We in the church too often back away from the task put before us -- not sowing the seeds of hope and love and faith -- but rather of fear, judgment, and exclusiveness.
Jesus tells his disciples that the seeds are "words of the kingdom," but as the parable continues, the seeds seem to become something else -- people sent out by Jesus, maybe? That would include us? And we notice that Jesus spends the most time speaking about the soil, so the parable of the sower seems more precisely a parable about the soils.
Further, Jesus himself can be seen as both sower and seed of the kingdom. Jesus is the parable -- bringing to the world both judgment and mercy. The parable has many lessons for us -- both as givers and as recipients of the gospel news.
Our own soil can become hard or rocky or thorny. Where once we were good, fertile places for God's word to dwell, there may be another time in our life when our soil gets dry and hard; or full of thorns.
And as for those birds -- they might be seen as all kinds of devilish attitudes that eat up the seeds of hope that God calls us to keep alive.
There are those who have decided they don't like or need any kind of faith; there are drugs and greed that destroy the very souls of those who succumb; there is apathy, sometimes derived from spending all day worshiping things that have become our new gods but in truth are worthless and soon discarded. All of these, like the birds eating the seeds on the path, are the antithesis of hope in God's victory, in direct opposition to God's loving, compassionate, grace-filled way in the world.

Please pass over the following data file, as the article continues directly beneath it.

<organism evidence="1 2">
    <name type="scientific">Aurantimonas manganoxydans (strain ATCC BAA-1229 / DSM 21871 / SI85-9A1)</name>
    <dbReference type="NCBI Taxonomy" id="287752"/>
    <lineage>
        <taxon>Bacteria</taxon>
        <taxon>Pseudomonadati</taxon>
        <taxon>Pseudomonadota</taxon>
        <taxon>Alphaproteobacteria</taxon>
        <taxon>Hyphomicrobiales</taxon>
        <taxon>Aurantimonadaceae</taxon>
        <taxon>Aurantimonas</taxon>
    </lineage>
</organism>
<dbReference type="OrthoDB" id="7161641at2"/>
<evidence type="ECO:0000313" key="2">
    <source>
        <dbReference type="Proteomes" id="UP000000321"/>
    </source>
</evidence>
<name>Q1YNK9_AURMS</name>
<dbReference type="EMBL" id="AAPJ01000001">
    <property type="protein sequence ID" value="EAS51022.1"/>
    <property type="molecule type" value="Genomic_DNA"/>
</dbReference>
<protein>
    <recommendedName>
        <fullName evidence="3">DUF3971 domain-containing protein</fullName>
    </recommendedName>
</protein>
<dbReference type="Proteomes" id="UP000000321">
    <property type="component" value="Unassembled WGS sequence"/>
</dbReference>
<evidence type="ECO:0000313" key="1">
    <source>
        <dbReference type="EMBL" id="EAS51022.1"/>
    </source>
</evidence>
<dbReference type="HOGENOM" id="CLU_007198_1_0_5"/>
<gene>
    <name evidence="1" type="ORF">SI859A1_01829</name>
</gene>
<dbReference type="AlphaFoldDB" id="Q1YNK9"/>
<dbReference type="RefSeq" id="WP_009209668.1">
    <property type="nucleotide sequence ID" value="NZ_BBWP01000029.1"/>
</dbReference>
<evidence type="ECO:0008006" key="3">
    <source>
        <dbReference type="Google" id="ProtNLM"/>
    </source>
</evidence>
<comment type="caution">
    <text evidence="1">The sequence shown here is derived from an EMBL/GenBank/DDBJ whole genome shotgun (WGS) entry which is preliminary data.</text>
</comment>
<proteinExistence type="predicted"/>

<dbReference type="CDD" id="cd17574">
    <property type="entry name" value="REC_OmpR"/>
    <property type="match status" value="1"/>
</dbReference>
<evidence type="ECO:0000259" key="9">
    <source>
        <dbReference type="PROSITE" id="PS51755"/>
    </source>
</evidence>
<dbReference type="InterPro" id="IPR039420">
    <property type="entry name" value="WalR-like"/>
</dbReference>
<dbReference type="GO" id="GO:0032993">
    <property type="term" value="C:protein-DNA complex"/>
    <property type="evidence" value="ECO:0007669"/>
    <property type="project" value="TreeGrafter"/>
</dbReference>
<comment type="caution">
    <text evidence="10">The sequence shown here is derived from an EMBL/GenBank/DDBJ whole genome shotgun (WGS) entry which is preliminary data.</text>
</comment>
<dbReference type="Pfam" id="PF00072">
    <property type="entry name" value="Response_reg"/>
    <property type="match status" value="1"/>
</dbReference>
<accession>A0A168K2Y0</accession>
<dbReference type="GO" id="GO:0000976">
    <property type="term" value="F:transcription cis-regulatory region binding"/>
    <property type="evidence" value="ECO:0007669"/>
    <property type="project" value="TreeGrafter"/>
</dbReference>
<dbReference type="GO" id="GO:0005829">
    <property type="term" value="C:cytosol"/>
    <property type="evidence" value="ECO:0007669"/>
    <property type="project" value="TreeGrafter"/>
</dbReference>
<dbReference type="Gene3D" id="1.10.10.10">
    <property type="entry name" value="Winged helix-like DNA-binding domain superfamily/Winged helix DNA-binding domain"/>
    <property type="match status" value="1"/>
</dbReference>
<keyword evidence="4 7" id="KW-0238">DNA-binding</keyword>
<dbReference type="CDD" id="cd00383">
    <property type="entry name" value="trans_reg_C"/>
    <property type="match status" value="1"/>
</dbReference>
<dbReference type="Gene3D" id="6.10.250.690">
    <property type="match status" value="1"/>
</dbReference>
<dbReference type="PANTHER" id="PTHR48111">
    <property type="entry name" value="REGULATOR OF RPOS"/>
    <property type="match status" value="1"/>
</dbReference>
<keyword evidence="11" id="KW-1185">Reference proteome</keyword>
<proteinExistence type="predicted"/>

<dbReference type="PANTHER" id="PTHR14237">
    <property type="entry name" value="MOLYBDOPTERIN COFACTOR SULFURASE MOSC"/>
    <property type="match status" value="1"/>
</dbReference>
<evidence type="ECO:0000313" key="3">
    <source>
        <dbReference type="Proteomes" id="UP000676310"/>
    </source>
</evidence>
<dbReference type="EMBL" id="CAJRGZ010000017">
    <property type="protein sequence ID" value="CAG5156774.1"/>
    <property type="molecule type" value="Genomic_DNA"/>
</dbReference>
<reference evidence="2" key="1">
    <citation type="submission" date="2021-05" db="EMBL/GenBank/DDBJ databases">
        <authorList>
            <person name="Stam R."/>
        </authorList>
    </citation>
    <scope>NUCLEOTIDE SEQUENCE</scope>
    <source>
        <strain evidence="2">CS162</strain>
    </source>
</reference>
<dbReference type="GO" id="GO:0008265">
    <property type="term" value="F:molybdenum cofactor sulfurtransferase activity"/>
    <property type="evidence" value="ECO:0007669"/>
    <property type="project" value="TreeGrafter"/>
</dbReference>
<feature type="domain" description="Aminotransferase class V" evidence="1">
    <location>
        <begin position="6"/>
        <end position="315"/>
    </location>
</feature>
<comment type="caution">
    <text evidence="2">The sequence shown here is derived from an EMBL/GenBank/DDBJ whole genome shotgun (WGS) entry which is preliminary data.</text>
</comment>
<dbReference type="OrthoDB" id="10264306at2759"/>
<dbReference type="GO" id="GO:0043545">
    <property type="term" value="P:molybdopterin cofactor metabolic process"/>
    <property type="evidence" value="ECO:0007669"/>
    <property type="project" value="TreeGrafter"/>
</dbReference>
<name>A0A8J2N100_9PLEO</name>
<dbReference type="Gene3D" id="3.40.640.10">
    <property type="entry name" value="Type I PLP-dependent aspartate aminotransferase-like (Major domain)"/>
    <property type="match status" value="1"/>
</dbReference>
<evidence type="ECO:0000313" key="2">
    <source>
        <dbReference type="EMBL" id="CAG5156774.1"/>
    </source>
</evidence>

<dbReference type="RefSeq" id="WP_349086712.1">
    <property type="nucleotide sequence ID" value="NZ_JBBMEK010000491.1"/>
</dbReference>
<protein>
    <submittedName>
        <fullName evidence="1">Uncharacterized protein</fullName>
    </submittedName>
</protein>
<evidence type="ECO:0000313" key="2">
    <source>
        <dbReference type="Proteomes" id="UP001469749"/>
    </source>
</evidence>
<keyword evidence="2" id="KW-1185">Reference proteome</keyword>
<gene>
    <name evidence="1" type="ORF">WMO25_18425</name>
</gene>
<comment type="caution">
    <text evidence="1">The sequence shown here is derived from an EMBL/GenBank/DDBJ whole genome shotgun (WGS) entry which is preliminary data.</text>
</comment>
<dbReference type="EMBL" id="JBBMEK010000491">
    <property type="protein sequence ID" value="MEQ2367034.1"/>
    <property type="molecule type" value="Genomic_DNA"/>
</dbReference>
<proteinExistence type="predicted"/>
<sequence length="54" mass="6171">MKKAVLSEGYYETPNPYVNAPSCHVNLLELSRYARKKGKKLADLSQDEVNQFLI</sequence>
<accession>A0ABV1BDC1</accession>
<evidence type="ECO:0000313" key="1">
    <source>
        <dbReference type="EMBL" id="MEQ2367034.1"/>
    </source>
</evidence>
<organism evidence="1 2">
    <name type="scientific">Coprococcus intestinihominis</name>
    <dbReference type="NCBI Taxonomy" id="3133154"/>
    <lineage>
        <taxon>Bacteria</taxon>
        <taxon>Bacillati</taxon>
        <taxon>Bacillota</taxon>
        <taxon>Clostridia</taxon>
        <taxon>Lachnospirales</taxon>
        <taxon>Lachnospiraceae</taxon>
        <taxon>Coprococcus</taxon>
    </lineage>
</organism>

Clearly God's call and challenge to the church is to stand fast, finding the resources within ourselves to imitate the sower -- and to hope that over time the hard soil will break, the rocky soil will be cleared of its obstacles, the thorny soil will bring forth the myrtle tree or the cypress, as Isaiah says. All in God's time -- it is not for us to know when.
God says to us: Don't stop. Be persistent. God is making something good out of what you are doing, something you cannot see. Keep dropping those seeds and pray for God's Spirit to take over from there. We may not always understand how it works, but we do it in love for the Lord and his kingdom -- and for the ones who need to hear about how God sent Jesus Christ to teach and heal and die and rise for them -- for the world, my friends.
That sowing of seeds is our holy offering to God, a way to give our hearts away. God's word will not return to him empty but will succeed in its purpose. God's kingdom will not be denied. Jesus has told us that. God provides the seeds -- the very words and promise of the gospel.
I ask you again, then, how is our garden growing? Keep your prayers alive. Pray for seeds to sow and fertile hearts to receive them. And remember that God alone in Jesus Christ through the Holy Spirit makes it possible for us to rise up in discipleship today and tomorrow and into our future together. May all glory be now and always to our God, Father, Son and Holy Spirit, Amen.